The reigning 200m world champion will have a spotlight on him as he enters Tokyo the heavy favorite to replace Usain Bolt at the top of the 200m podium. His 19.50 personal best from July 2019 at Diamond League Lausanne is No. 4 all-time behind Bolt, Bolt's compatriot Yohan Blake and United States sprinting legend Michael Johnson. Lyles, in addition to anchoring the 4x100m relay, could also compete in the individual 100m. While it's not his best event, his 9.86 PR still falls within the top 25 ever run, tied with eight others for No. 17.
Karsten Warholm (NOR), Rai Benjmain (USA)
It's perhaps the most stacked event you will see aside from men's shot put, and its nearly 30-year-old world record held by Team USA's Kevin Young is in grave jeopardy of falling. The men's 400m hurdles will be absolutely electric at the Tokyo Olympics. Norway's Karsten Warholm, USA's Rai Benjamin and Qatar's Abderrahman Samba have all dipped below 47 seconds in the event within the last three years, a feat up until 2018 only ever accomplished by Young. Warholm is the two-time reigning world champion in the event. In Doha, Benjamin took silver and Samba grabbed bronze. This race will be fast.
Joshua Cheptegei (UGA)
The reigning 10,000m world champion broke two major world records in 2020 within two months, taking down both Kenenisa Bekele's 16-year-old 5,000m and 15-year-old 10K marks. He's now the favorite to do what Mo Farah did the past two Olympics: double.
Mondo Duplantis (SWE)
Armand "Mondo" Duplantis followed up a silver at 2019 worlds by breaking the pole vault world record four months later at an indoor meet in Poland, vaulting 6.17m to take down Renaud Lavillenie's six-year-old mark. The next week Duplantis upped his record by a centimeter to 6.18m. Later that year he broke Sergey Bubka's outdoor best of 6.14m.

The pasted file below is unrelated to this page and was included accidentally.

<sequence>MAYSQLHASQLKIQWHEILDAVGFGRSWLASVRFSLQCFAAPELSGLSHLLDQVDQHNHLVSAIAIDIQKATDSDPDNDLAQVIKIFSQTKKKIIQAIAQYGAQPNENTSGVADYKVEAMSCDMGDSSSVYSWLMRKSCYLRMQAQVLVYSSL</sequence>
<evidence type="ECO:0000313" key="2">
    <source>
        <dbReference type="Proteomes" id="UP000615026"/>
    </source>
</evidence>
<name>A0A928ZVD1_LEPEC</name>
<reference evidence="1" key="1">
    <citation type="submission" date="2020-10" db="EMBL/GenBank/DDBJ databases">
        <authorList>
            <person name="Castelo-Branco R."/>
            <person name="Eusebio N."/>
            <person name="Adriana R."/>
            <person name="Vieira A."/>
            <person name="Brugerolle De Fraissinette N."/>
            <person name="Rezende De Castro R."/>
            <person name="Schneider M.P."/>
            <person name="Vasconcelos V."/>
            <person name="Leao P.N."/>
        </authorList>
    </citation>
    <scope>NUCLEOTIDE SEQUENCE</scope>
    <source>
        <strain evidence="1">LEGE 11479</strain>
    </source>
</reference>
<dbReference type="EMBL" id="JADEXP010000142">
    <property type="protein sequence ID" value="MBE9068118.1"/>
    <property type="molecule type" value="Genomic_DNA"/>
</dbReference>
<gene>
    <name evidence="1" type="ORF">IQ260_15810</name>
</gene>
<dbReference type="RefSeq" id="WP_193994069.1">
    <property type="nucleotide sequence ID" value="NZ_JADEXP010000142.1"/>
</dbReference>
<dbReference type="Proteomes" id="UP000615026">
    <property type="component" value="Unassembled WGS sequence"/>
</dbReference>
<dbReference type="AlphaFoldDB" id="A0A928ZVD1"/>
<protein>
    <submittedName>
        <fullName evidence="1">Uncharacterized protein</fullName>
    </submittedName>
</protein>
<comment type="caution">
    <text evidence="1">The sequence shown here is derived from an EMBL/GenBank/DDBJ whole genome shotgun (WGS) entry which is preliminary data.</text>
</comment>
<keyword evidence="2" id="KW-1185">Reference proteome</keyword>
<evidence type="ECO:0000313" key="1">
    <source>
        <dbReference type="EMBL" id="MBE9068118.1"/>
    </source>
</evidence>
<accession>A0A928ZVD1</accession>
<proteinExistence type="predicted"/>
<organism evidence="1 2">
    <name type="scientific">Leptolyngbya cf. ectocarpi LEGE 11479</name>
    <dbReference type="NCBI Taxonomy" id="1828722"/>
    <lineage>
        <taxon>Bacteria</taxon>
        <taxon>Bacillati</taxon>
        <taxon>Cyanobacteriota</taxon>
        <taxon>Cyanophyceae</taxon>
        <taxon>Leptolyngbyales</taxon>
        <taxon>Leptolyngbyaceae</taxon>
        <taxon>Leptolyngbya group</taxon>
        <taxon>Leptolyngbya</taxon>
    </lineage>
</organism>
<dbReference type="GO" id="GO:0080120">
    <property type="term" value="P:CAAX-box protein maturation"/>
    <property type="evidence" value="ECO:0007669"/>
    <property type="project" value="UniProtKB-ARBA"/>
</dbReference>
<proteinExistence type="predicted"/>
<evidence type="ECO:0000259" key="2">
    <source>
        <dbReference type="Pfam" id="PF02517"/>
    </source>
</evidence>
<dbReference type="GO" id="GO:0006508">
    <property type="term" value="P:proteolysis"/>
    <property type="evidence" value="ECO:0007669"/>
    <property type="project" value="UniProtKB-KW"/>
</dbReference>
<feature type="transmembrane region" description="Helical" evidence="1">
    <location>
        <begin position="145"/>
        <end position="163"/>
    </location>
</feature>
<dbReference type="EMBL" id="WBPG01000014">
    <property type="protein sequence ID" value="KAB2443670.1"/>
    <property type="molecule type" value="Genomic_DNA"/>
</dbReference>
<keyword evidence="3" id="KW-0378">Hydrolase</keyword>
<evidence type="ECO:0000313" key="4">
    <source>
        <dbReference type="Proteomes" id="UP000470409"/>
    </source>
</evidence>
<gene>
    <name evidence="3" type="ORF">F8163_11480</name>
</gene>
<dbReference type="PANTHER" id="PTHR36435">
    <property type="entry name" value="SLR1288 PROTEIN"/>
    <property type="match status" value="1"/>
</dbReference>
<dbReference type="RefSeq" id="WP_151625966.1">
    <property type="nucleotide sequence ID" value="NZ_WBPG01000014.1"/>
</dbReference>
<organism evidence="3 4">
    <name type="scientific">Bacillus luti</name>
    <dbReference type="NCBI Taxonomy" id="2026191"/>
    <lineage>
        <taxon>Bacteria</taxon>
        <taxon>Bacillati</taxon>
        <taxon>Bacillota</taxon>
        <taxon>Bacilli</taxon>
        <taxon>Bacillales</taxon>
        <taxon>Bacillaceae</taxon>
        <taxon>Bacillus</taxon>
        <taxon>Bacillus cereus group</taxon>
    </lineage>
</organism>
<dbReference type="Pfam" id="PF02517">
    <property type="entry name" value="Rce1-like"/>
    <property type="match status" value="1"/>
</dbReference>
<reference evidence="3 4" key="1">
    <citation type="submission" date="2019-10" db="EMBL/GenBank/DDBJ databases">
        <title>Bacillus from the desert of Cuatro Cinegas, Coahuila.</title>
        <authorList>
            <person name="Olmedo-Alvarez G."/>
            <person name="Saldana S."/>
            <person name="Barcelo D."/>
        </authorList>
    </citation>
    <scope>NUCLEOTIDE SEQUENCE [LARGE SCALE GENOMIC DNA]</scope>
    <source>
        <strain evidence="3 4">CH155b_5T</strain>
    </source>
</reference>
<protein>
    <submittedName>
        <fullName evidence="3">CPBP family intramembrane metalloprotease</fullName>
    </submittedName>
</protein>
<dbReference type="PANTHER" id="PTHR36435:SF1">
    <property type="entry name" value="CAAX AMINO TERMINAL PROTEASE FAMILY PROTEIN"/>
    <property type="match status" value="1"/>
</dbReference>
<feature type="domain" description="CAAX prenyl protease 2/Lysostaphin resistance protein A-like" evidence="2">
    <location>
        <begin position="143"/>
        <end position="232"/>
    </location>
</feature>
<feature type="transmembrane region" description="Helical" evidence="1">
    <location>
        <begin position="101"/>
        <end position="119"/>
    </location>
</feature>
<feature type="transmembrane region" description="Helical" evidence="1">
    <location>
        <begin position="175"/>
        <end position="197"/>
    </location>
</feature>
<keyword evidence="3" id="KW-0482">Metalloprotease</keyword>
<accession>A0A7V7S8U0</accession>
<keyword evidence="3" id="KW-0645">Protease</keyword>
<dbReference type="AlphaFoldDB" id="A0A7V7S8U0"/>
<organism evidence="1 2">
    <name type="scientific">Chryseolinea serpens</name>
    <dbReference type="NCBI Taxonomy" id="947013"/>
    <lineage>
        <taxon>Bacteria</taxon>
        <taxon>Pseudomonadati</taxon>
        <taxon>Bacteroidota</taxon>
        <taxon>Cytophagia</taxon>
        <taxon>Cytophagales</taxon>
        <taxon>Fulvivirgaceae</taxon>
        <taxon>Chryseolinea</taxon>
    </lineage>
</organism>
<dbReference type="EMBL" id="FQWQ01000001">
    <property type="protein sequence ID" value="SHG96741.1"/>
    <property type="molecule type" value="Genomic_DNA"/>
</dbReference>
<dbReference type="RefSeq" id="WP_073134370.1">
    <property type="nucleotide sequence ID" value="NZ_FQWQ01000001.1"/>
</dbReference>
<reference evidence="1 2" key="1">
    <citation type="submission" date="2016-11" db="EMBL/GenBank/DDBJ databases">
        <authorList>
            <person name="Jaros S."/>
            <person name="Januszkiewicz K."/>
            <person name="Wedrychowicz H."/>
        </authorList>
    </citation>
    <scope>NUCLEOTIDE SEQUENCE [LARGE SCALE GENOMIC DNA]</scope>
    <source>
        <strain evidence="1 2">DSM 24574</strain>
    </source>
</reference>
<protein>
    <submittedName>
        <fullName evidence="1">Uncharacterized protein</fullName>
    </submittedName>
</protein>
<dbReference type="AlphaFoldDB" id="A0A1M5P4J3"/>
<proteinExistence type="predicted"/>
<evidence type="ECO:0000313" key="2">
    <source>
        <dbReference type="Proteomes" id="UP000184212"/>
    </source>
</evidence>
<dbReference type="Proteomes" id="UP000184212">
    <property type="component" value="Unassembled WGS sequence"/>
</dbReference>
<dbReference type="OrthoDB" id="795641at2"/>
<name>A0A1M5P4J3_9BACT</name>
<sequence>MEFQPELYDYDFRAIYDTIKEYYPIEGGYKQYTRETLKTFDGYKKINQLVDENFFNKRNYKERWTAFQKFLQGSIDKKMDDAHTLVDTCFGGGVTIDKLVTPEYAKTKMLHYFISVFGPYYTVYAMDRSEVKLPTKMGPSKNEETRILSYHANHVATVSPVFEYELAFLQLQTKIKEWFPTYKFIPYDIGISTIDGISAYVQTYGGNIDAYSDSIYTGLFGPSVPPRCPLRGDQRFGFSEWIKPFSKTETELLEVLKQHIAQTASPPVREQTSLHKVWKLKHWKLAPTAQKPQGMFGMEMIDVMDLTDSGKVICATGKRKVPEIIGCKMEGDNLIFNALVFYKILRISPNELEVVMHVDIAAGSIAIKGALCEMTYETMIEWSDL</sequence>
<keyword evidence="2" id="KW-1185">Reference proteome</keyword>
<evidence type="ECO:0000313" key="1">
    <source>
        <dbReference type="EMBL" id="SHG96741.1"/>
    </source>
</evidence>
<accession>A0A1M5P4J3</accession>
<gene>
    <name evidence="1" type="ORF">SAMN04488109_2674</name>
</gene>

Brigid Kosgei and Ruth Chepngetich (KEN)
Kenya's Brigid Kosgei has yet to race at an Olympics but has won four marathon majors since fall 2018 and is the world record-holder in the marathon mixed-sex race. Her fellow countrywoman Ruth Chepngetich is the reigning marathon world champion. Chepngetich broke the non-Olympic half-marathon world record in April 2021.
Donavan Brazier (USA)
The reigning 800m world champion has a great shot at becoming the first U.S. man to win Olympic gold in the 800m since Dave Wottle in 1972. His 1:42.34 winning time in Doha is tied for No. 9 all-time. But as the world title-holder he'll have a target on his back. One man who's likely to give Brazier a run for his money is Botswana's Nijel Amos, the silver medalist at the London Games, who ran faster than Brazier did in 2019 clocking 1:41.89.
Mariya Lasitskene (ROC), Steven Gardiner (BAH), Michael Norman (USA), Fred Kerley (USA), Grant Holloway (USA), Michael Norman (USA), Timothy Cheruiyot (KEN), J Ingebrigtsen (NOR), Keni Harrison (USA)
- Keni Harrison, USA, 100m Hurdles: 12.20 (July 22, 2016)
- Anita Wlodarczyk, POL, Hammer: 82.98m (Aug. 28, 2016)
- Beatrice Chepkoech, KEN, Steeple: 8:44.32 (July 20, 2018)
- Eliud Kipchoge, KEN, Marathon: 2:01:39 (Sept. 16, 2018)
- Kevin Mayer, FRA, Decathlon: 9126 (Sept. 16, 2018)
- Team USA, 4x400m Mixed: 3:09.34 (Sept. 29, 2019)
- Dalilah Muhammad, USA, 400mH: 52.16 (Oct. 4, 2019)
- Brigid Kosgei, KEN, Marathon: 2:14:04 (Oct. 13, 2019)
- Mondo Duplantis, SWE, Pole Vault: 6.18m (Feb. 15, 2020)
- Joshua Cheptegei, UGA, 5K: 12:35.36 (Aug. 14, 2020)
- Joshua Cheptegei, UGA, 10K: 26:11.00 (Oct. 7, 2020)
- Letesenbet Gidey, ETH, 5K: 14:06.62 (Oct. 7, 2020)
- Yang Jiayu, CHN, 20km Walk: 1:23:49 (March 20, 2021)
- Caster Semenya, RSA, 600m: 1:21.77 (Aug. 27, 2017)
- Joyciline Jepkosgei, KEN, 10K road: 29:43 (Sept. 9, 2017)
- Christian Coleman, USA, 60m: 6.34 (Feb. 18, 2018)
- Donavan Brazier, USA, i600m: 1:13.77 (Feb. 24, 2019)
- Liu Hong, CHN, 50km Walk: 3:59:15 (March 9, 2019)
- Sifan Hassan, NED, Mile: 4:12.33 (July 12, 2019)
- Rhonex Kipruot, KEN, 10K road: 26:24 (Jan. 12, 2020)
- Yulimar Rojas, VEN, iTJ: 15.43m (Feb. 21, 2020)
- Joshua Cheptegei, UGA, 5K road: 12:51 (Aug. 14, 2020)
- Kibiwott Kandie, KEN, Half-M: 57:32 (Dec. 6, 2020)
- Hugues Fabrice Zango, BUR, iTJ: 18.07m (Jan. 16, 2021)
- Ryan Crouser, USA, iSP: 22.82m (Jan. 24, 2021)
- Beatrice Chepkoech, KEN, 5K road: 14:43 (Feb. 14, 2021)
- Grant Holloway, USA, 60mH: 7.29 (Feb. 24, 2021)
- Ruth Chepngetich, KEN, Half-M: 1:04:02 (April 4, 2021)